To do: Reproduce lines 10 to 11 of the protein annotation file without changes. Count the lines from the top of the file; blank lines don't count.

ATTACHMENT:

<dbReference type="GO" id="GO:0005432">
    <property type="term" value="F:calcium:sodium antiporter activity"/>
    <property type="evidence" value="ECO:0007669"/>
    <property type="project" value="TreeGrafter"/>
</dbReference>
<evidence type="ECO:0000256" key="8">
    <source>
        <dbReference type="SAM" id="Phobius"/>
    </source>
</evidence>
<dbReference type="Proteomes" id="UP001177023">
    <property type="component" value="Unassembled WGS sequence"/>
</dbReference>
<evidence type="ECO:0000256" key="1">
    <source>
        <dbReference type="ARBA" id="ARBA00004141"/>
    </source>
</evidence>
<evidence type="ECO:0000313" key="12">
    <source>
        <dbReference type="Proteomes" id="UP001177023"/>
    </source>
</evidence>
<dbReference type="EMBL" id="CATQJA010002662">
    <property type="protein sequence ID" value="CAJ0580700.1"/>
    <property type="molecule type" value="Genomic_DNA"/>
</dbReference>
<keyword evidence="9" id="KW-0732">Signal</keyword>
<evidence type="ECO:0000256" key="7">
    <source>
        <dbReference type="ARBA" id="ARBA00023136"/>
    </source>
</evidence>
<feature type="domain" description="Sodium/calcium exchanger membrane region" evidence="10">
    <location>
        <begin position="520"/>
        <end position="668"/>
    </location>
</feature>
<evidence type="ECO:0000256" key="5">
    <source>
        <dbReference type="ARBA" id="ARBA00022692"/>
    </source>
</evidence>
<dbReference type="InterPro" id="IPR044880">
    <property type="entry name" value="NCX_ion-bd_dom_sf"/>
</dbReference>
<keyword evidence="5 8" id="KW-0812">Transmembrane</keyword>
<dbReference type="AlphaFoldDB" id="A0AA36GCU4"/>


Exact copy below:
</evidence>
<dbReference type="Proteomes" id="UP001177023">